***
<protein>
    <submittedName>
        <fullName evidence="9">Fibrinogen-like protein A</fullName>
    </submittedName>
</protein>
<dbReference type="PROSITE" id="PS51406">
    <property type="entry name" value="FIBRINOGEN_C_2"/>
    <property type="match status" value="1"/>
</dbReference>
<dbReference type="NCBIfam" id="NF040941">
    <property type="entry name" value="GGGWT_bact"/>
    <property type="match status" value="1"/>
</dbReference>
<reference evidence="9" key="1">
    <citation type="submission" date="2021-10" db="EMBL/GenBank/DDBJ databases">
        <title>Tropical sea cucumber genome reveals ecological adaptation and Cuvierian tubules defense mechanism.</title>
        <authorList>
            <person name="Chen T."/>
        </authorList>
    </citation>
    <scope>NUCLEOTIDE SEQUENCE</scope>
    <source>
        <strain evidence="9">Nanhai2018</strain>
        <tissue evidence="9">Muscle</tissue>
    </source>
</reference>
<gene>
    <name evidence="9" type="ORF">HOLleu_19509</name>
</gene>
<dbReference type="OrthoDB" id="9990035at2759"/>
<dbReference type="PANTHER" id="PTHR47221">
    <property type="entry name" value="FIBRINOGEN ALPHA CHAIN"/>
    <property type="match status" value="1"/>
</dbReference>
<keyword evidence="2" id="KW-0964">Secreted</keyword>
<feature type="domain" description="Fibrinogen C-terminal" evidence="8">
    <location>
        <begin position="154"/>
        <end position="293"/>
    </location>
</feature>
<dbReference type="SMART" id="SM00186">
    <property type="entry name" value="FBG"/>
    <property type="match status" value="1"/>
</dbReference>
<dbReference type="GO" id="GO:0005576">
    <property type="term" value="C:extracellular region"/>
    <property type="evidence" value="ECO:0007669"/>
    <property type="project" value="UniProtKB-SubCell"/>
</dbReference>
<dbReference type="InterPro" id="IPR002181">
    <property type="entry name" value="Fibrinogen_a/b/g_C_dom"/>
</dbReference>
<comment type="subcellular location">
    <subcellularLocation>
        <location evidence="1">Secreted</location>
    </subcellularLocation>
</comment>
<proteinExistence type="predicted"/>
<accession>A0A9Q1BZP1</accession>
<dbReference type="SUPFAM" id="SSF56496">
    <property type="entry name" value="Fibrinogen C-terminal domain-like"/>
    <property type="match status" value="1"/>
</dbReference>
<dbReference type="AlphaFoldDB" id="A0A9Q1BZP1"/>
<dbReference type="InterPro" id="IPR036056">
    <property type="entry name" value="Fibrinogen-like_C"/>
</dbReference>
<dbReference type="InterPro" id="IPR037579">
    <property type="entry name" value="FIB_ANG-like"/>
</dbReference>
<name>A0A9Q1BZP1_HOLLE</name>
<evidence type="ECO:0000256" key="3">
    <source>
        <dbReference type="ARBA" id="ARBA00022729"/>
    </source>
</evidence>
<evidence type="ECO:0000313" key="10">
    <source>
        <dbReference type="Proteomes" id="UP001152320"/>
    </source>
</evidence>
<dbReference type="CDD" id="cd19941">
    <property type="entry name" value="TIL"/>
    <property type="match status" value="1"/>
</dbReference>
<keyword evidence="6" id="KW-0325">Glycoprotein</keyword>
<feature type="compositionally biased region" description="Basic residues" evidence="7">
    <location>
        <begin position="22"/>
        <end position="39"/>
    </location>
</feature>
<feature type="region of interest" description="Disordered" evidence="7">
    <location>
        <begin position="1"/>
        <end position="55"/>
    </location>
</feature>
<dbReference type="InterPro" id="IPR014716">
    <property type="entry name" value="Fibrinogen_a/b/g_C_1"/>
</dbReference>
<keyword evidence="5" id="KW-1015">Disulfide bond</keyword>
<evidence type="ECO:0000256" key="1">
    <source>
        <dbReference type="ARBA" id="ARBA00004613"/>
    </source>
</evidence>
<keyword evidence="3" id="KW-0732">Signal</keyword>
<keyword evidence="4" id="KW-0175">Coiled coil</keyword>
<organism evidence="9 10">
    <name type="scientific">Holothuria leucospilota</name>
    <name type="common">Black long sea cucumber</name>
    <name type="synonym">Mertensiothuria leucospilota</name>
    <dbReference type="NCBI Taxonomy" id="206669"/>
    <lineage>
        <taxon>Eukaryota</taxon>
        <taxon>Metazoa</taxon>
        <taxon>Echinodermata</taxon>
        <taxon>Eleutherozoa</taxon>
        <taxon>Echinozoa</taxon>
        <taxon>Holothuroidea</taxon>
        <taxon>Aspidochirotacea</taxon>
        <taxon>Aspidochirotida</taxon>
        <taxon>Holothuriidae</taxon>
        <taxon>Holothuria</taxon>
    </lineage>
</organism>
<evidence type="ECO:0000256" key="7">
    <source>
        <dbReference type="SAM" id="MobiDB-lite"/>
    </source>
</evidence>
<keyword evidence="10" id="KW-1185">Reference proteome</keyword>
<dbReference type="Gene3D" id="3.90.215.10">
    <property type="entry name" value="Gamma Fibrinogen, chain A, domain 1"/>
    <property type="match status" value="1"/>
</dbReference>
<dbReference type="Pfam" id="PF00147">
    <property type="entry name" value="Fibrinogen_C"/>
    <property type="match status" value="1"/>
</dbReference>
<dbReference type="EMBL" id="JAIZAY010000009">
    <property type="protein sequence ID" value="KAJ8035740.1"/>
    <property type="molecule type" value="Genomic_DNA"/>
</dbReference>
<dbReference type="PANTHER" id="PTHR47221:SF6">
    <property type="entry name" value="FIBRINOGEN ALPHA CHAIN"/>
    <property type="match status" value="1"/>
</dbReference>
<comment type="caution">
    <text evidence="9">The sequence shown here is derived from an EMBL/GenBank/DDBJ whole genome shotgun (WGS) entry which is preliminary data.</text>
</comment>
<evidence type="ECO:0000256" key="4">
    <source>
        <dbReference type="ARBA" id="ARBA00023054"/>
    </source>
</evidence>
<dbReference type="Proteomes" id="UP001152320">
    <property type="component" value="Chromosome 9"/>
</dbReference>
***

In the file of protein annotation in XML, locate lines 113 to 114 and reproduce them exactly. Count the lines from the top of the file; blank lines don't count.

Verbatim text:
    <name type="common">Black long sea cucumber</name>
    <name type="synonym">Mertensiothuria leucospilota</name>